Sequence Package Analysis and Soft Computing: Introducing a New Hybrid Method to Adjust to the Fluid and Dynamic Nature of Human Speech

  • Amy Neustein
Conference paper

DOI: 10.1007/978-3-642-19644-7_1

Part of the Advances in Intelligent and Soft Computing book series (AINSC, volume 87)
Cite this paper as:
Neustein A. (2011) Sequence Package Analysis and Soft Computing: Introducing a New Hybrid Method to Adjust to the Fluid and Dynamic Nature of Human Speech. In: Corchado E., Snášel V., Sedano J., Hassanien A.E., Calvo J.L., Ślȩzak D. (eds) Soft Computing Models in Industrial and Environmental Applications, 6th International Conference SOCO 2011. Advances in Intelligent and Soft Computing, vol 87. Springer, Berlin, Heidelberg


At Linguistic Technology Systems, we are using Sequence Package Analysis (SPA) to architect a new, pragmatically-based part of speech tagging program to better conform to the fluidity and dynamism of human speech. This would allow natural language-driven voice user interfaces and audio mining programs – for use in both commercial and government applications – to adapt to the insitu construction of dialog, marked by the imprecision, ambiguity and vagueness extant in real-world communications. While conventional part of speech (POS) tagging programs consist of parsing structures derived from syntactic (and semantic) analysis, speech system developers (and users) are also very much aware of the fact that speech recognition difficulties still plague such conventional spoken dialog systems. This is because the inherent inexactitude, vagueness, and uncertainty that are inextricable to the dynamic and fluid nature of human dialog in the real world (e.g., a sudden accretion of anger/frustration may transform a simple question into a rhetorical one; or transform an otherwise simple and straightforward assessment into a gratuitous/sardonic remark) cannot be adequately addressed by conventional POS tagging programs based on syntactic and/or semantic analysis. If we consider for a moment that the biological organism of the human mind does not appear (for the most part) to have much difficulty following the vagarious ebb and flow of dialog with remarkable accuracy and comprehension, so that business transactions and social acts are consummated with a fair amount of regularity and predictability in our quotidian lives, why can’t we design spoken dialog systems to emulate the human mind? To do this, we must first uncover the special formulae that humans regularly invoke to understand humanto- human dialog which by virtue of its fluid and dynamic constitution is often punctuated by ambiguities, obscurities, repetitions, ellipses, and deixes (indirect referents) – the same stubborn and ineluctable features of natural language which individually and collectively impede the performance of speech systems. Using a unique set of parsing structures – consisting of context-free grammatical units, with notations for related prosodic features – to capture the fluid/dynamic nature of human speech, SPA meets the goal of soft computing to exploit the tolerance for imprecision, uncertainty, obscurity, and approximation in order to achieve tractability, robustness and low solution cost. And as a hybrid method – uniquely combining conversation analysis with computational linguistics – SPA is complementary to artificial neural networks and fuzzy logic because in building a flexible and adaptable natural language speech interface, neural networks, or connectionist models, may be viewed as the natural choice for investigating the patterns underlying the orderliness of talk, as they are equipped to handle the ambiguities of natural language due to their capacity, when confronted with incomplete or somewhat conflicting information, to produce a fuzzy set.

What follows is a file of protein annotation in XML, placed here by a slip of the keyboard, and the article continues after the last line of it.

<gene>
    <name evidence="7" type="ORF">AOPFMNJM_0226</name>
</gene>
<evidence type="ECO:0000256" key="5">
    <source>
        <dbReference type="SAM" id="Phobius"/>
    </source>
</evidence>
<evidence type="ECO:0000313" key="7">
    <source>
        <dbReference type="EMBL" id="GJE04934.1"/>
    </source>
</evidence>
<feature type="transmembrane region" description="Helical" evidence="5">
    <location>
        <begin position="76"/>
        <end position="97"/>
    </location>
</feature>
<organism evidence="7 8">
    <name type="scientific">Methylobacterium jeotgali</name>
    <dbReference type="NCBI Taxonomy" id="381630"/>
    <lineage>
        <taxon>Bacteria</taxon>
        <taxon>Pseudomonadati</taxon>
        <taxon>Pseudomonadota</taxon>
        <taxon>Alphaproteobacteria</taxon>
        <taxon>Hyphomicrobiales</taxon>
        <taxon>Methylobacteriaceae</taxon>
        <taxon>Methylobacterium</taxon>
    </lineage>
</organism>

Sequence Package Analysis Part-of-Speech Tagging Artificial Neural Networks Fuzzy Logic Conversation Analysis Natural Language Understanding Soft Computing Voice-User Interface Audio Mining 


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Copyright information

© Springer-Verlag Berlin Heidelberg 2011

Authors and Affiliations

  • Amy Neustein
    • 1
  1. 1.Linguistic Technology SystemsFort LeeUSA

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